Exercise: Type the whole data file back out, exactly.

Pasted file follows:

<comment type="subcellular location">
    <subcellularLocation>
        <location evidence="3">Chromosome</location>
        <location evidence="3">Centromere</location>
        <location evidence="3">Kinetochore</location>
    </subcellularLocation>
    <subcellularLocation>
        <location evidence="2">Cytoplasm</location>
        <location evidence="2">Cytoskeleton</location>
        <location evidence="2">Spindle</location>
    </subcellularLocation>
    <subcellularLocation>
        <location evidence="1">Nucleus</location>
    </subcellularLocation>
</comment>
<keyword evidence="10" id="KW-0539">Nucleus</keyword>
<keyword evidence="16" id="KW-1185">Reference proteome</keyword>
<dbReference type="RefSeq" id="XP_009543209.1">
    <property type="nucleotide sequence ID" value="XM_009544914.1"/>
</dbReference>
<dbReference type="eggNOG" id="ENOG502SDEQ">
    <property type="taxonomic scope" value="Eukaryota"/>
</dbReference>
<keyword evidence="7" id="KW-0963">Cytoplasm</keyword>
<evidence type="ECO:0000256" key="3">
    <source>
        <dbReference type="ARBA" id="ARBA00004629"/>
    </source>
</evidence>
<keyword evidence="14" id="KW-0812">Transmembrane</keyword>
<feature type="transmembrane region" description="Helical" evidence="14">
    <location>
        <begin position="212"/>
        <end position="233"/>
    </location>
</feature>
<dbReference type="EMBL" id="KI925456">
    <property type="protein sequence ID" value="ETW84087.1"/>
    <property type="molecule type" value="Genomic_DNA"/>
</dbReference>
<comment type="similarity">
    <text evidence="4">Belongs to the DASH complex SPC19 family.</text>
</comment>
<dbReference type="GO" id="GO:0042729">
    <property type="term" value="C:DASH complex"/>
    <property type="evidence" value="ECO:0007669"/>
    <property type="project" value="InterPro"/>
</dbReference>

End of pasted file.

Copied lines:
<comment type="subcellular location">
    <subcellularLocation>
        <location evidence="3">Chromosome</location>
        <location evidence="3">Centromere</location>
        <location evidence="3">Kinetochore</location>
    </subcellularLocation>
    <subcellularLocation>
        <location evidence="2">Cytoplasm</location>
        <location evidence="2">Cytoskeleton</location>
        <location evidence="2">Spindle</location>
    </subcellularLocation>
    <subcellularLocation>
        <location evidence="1">Nucleus</location>
    </subcellularLocation>
</comment>
<keyword evidence="10" id="KW-0539">Nucleus</keyword>
<keyword evidence="16" id="KW-1185">Reference proteome</keyword>
<dbReference type="RefSeq" id="XP_009543209.1">
    <property type="nucleotide sequence ID" value="XM_009544914.1"/>
</dbReference>
<dbReference type="eggNOG" id="ENOG502SDEQ">
    <property type="taxonomic scope" value="Eukaryota"/>
</dbReference>
<keyword evidence="7" id="KW-0963">Cytoplasm</keyword>
<evidence type="ECO:0000256" key="3">
    <source>
        <dbReference type="ARBA" id="ARBA00004629"/>
    </source>
</evidence>
<keyword evidence="14" id="KW-0812">Transmembrane</keyword>
<feature type="transmembrane region" description="Helical" evidence="14">
    <location>
        <begin position="212"/>
        <end position="233"/>
    </location>
</feature>
<dbReference type="EMBL" id="KI925456">
    <property type="protein sequence ID" value="ETW84087.1"/>
    <property type="molecule type" value="Genomic_DNA"/>
</dbReference>
<comment type="similarity">
    <text evidence="4">Belongs to the DASH complex SPC19 family.</text>
</comment>
<dbReference type="GO" id="GO:0042729">
    <property type="term" value="C:DASH complex"/>
    <property type="evidence" value="ECO:0007669"/>
    <property type="project" value="InterPro"/>
</dbReference>